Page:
I am making mine from composted chips and I add in 1/4 dirt. Perlite alone is pretty valuable, I wish I had that deal!

This could be a waste stream business! My hero!

This is all very exciting isn't it? My mind is racing with the possibilities.

Are you saying to spray the composting pile with compost tea in order to mycoremediate? I'm not sure they use anti-biotics, they seem to be a "progressive" company, will definitely find out though.

Do you think there could be any retail application for this potting soil? Like a bagged option say? Maybe then I would need to screen it for a more picky demographic.

Do you think there is any use for this material without composting it? It is either a thick sludge or just a very wet perlite type consistancy. What if I was to simply dry it out (I'm thinking large solar oven) and apply it as fertilizer?
2 years ago

Tj Jefferson wrote:Mix it with wood chips and sell it as potting soil. You win from both the perlite and nitrogen. Thats a great resource. Are there any nurseries you could contract with locally to provide them with it? Potting soil sells at a premium.

You think wood chips? My instinct would be to mix it with sphagnum moss and compost for potting soil. Do you have any experience with making potting soil similar to that?
2 years ago

stephen lowe wrote:I'm not sure what fish manure is. Is it a byproduct of some sort of fish farm? The only thing I would be worried about if it is from a fish farm is antibiotics/other weird chemicals being fed to the fish. Also why is it mixed with perlite?

Yes this is an indoor fish farm. My best guess is that perlite is used as a filter to catch the fish manure. Good point, I suppose that would be a wise question to ask.
2 years ago
I've just come across a rather significant fish manure source relatively close to me. It seems to be about 500 gallons per week of a mixture of fish manure and perlite. Currently, the business is throwing this resource into the trash.

I'm wondering if anyone here has expertise about fertilizer and compost.

Does this resource need any processing before being used/sold as fertilizer? Is it more appropriately used as a compost additive?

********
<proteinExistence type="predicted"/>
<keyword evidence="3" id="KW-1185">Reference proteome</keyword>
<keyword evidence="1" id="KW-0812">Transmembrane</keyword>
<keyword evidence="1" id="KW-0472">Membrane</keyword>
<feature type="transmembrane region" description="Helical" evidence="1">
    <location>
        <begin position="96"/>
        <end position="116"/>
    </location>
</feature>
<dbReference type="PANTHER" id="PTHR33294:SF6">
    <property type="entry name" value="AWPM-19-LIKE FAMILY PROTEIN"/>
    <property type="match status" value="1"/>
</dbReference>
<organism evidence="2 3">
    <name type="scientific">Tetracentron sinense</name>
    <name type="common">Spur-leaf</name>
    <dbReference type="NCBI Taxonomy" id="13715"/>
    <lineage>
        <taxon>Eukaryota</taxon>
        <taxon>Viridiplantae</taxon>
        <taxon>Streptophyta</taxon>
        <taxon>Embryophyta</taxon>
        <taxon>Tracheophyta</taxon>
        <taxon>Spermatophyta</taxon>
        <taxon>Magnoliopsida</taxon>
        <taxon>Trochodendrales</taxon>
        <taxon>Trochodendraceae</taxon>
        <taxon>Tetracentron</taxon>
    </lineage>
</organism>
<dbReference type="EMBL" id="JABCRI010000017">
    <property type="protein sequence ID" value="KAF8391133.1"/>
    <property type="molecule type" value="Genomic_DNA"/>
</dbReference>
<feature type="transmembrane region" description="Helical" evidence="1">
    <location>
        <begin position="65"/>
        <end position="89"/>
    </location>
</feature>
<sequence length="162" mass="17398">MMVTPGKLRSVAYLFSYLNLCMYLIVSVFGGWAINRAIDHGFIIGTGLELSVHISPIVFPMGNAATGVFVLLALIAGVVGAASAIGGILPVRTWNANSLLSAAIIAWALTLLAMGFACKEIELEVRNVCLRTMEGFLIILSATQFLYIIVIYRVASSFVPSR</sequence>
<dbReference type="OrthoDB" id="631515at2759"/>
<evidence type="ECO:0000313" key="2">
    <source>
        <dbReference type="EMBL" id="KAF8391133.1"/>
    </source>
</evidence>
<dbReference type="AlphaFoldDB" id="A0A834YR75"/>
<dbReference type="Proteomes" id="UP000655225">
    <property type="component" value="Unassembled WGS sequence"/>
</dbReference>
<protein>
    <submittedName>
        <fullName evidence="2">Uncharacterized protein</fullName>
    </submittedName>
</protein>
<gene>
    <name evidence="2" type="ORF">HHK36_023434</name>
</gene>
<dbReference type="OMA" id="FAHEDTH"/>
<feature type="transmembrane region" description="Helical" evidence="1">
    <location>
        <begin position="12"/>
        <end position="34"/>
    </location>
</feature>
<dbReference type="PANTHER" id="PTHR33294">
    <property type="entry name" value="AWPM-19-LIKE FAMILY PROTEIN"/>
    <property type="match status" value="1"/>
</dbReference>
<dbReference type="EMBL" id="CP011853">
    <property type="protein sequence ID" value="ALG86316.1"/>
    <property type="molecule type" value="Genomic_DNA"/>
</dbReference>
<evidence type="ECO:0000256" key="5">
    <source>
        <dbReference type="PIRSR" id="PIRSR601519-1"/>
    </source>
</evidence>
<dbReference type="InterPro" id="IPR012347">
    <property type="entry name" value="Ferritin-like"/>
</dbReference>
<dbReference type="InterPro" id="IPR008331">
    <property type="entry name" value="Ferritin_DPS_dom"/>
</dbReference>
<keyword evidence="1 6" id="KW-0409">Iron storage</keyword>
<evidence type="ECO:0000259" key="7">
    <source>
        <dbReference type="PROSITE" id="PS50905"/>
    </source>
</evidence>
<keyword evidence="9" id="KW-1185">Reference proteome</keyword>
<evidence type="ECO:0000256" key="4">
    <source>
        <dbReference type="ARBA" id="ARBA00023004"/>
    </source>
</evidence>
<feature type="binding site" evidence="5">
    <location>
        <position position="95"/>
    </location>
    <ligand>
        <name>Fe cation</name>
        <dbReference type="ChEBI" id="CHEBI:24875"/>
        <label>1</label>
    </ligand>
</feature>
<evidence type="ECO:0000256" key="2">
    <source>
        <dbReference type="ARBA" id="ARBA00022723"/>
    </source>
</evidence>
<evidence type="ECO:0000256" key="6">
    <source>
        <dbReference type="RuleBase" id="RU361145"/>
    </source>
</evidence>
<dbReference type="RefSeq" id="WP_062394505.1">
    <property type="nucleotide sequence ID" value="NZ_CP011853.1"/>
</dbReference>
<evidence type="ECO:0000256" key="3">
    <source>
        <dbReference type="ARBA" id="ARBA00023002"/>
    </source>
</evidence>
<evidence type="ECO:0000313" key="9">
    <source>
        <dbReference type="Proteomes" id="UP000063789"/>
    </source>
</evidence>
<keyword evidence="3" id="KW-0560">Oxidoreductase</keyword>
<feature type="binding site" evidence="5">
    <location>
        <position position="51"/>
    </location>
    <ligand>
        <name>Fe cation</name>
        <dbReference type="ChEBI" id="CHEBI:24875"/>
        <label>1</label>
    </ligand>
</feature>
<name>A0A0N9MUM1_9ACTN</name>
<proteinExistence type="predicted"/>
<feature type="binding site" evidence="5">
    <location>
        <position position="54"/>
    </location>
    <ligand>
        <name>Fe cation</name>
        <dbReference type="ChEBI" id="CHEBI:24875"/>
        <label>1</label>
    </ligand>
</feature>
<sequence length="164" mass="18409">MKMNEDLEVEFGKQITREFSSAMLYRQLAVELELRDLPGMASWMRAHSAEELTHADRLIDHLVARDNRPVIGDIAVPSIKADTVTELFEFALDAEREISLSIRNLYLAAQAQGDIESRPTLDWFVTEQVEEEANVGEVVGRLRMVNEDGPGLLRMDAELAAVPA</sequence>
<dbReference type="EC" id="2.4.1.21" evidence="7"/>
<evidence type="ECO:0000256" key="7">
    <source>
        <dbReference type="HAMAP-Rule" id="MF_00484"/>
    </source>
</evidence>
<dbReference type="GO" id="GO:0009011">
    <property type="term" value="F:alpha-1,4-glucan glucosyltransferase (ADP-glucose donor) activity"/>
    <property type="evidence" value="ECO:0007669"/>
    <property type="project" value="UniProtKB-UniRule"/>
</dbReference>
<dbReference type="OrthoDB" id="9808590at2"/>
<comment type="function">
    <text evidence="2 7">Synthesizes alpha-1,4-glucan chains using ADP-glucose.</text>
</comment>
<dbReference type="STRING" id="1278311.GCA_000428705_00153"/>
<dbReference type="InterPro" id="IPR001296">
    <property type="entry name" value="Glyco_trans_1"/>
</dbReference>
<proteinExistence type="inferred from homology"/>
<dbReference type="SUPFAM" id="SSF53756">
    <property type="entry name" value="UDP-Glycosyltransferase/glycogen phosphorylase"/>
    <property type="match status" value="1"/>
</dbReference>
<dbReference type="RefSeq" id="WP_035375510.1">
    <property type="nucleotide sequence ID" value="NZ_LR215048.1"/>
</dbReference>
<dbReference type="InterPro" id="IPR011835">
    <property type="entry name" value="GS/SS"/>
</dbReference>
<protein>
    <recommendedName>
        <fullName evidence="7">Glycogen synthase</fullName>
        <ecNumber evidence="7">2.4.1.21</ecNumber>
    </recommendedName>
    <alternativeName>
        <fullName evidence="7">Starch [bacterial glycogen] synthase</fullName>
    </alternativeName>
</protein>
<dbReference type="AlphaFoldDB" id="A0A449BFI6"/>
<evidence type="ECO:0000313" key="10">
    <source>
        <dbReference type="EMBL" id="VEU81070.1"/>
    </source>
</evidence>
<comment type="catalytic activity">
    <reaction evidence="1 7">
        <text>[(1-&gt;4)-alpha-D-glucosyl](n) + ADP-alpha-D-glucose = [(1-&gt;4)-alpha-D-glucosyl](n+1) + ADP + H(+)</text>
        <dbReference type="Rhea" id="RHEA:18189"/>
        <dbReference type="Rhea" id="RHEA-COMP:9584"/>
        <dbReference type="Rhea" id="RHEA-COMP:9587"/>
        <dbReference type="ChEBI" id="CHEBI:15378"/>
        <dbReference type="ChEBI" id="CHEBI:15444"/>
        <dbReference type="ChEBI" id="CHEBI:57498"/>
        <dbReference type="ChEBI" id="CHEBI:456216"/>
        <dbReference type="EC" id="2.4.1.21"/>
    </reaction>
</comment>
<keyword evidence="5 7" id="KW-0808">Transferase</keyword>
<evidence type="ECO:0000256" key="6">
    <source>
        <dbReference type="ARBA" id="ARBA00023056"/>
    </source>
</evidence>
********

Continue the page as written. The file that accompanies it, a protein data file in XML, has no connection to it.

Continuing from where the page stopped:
Thanks for the input.
2 years ago
When the term "Reed Bed" is discussed, are we talking about a polyculture? Are there a wide varieity of plants that can thrive in this environment (zone 6). Also, can a similar bed be created from road runoff?
3 years ago
The front of my house faces South and we have a couple feet of exposed cement foundation. If I live in a zone 6 climate, how far could i experiment with gorwing out of my zone. I've thought about growing zone 7 plants, but could I potentially go zone 8 or beyond?
3 years ago
Hi Claire, I think my fiance and I are in a similar point in our lives as you. We are currently living on the cape. We are in the process of discovering community over here.

Good luck in your pursuit.
5 years ago
Hi Rob, My fiancé and I have goals and dreams of moving to Midcoast Maine, and we also have dreams of joining/starting an intentional community. Alas, we have a baby on the way and no money to speak of. So for the time being, we are stuck in the "rat-race" region of CT trying to save money.

Good luck on your search
5 years ago
Thanks for your response!

So root to root competition is an important factor when considering community composition.

How about mutualism? Is there any cases where the roots from 2 different plant species mutually benefit off of eachother?

My interest here stems from a garden design lens. Can landscapes be designed to maximize root-root interactions?
6 years ago